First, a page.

Many of those other companies already owned or had deals with companies offering mapping services. Google created their own mapping service which was aimed at being superior to the existing mapping applications so far as quality is concerned, their map blew other maps out of the water.
Many other of those companies mentioned before offered reviews, or the ability to search for reviews of products, google skipped the middleman and used aggregates from other websites to provide overall reviews when you search for a hotel / product. These reviews are publically avaliable and provided by individuals, the reviews although contained on these sites are not the sole copywritten content of the sties. What google did in aggregating these results was not illegal.
So on so forth.
The only difference is that google has been successful in diong this, and has built their stuff to beat the competition, and they have continued to innovate and improve. Many other companies built a product, were happy with it, and then sat on it for a decade (msn, yahoo) google came along and shook them up and they had no way to fight back. By the time they dusted off their notes and got a team assembled to innovate, google had finished trouncing them and moved on to the next project. They went from a dominant position to playing constant catchup because they rested on their laurels.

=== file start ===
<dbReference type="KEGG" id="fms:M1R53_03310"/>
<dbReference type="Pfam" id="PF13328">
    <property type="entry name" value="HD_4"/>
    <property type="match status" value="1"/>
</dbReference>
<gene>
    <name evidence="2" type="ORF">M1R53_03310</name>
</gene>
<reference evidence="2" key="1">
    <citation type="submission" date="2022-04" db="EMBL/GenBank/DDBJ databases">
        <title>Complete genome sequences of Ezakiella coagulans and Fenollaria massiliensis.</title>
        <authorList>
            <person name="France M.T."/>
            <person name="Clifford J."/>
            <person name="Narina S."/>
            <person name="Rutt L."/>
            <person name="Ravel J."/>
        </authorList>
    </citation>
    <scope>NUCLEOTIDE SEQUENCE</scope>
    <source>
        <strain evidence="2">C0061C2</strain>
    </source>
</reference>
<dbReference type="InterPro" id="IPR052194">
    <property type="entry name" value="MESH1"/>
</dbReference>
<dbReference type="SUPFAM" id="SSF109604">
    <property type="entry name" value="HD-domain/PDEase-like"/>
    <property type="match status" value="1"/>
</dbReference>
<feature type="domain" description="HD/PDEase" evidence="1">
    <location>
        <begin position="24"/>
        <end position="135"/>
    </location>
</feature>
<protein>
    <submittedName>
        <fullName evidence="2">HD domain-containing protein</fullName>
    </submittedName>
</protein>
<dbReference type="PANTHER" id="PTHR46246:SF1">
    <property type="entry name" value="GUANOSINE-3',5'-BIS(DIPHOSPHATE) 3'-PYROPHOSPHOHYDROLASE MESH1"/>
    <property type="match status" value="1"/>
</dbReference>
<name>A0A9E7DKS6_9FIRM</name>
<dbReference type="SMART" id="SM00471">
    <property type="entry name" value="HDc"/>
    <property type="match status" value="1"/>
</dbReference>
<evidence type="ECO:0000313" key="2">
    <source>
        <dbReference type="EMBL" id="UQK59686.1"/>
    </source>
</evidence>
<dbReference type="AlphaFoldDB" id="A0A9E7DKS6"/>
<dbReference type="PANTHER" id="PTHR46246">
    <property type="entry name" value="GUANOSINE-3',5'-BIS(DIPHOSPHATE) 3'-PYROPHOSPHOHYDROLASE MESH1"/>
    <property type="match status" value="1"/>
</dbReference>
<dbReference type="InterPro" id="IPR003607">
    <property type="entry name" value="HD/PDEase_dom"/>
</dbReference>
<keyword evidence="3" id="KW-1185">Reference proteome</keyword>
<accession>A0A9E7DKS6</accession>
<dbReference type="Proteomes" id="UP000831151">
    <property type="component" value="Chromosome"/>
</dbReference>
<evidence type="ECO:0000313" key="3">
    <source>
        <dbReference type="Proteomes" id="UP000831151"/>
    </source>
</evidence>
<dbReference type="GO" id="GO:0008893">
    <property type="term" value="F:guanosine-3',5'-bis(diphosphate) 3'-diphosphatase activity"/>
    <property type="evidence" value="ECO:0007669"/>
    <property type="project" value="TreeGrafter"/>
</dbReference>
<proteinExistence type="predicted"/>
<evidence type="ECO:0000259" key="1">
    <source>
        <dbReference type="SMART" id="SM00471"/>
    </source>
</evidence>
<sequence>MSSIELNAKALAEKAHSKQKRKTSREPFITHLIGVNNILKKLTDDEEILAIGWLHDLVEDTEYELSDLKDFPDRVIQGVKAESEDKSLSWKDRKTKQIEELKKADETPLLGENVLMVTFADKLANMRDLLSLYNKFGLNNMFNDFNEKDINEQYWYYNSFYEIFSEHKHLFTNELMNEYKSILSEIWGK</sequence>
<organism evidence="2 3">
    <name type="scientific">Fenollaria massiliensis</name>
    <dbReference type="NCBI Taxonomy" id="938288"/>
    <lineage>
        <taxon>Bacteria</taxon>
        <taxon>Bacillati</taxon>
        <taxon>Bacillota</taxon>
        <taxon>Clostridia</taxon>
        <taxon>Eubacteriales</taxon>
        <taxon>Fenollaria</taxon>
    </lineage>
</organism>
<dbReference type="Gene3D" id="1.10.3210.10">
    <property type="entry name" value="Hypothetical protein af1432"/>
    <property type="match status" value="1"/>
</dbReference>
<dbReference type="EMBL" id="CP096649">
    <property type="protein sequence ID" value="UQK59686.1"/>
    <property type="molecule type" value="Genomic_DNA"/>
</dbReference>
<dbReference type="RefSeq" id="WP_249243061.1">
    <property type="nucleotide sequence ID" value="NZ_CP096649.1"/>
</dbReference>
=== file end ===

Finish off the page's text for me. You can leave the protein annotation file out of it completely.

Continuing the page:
If anything we should all be thinking google, they took the internet from a pretty stale state and forced all these other companies to innovate, something they'd given up on. The same can be said of Apple as much as I hate to admit it when it comes to tablets and smartphones.
@AC15:36 "Google makes their own premium quality pasta. All these other companies make their own pasta which is for sale, but the google pasta has a more prominent position on the shelf. These other companies don't like this because google is a well known brand. Bing and Yahoo are doing the exact same thing, but they aren't as successful so it's okay."
You could just as easily have applied your self same argument to the Windows/IE situation. Turns out if you're in a monopoly position, as Microsoft were and as Google now is, that just doesn't cut it as a justification any more.
I think we can agree that the past is over...
I don't think so. This is all driven by money. Once abiding by the law is more profitable than breaking it it'll correct itself. I wouldn't term them fully evil, just serious money grabbing bastards, which is what being a US company is all about. It's not like some of the more enlightened families a couple of centuries ago where the Medici commissioned serious art (and the piano forte, I think), or the Rothchilds actually created better housing for people - the best we can get to is Gates now finally giving money for science instead as a booster for Microsoft.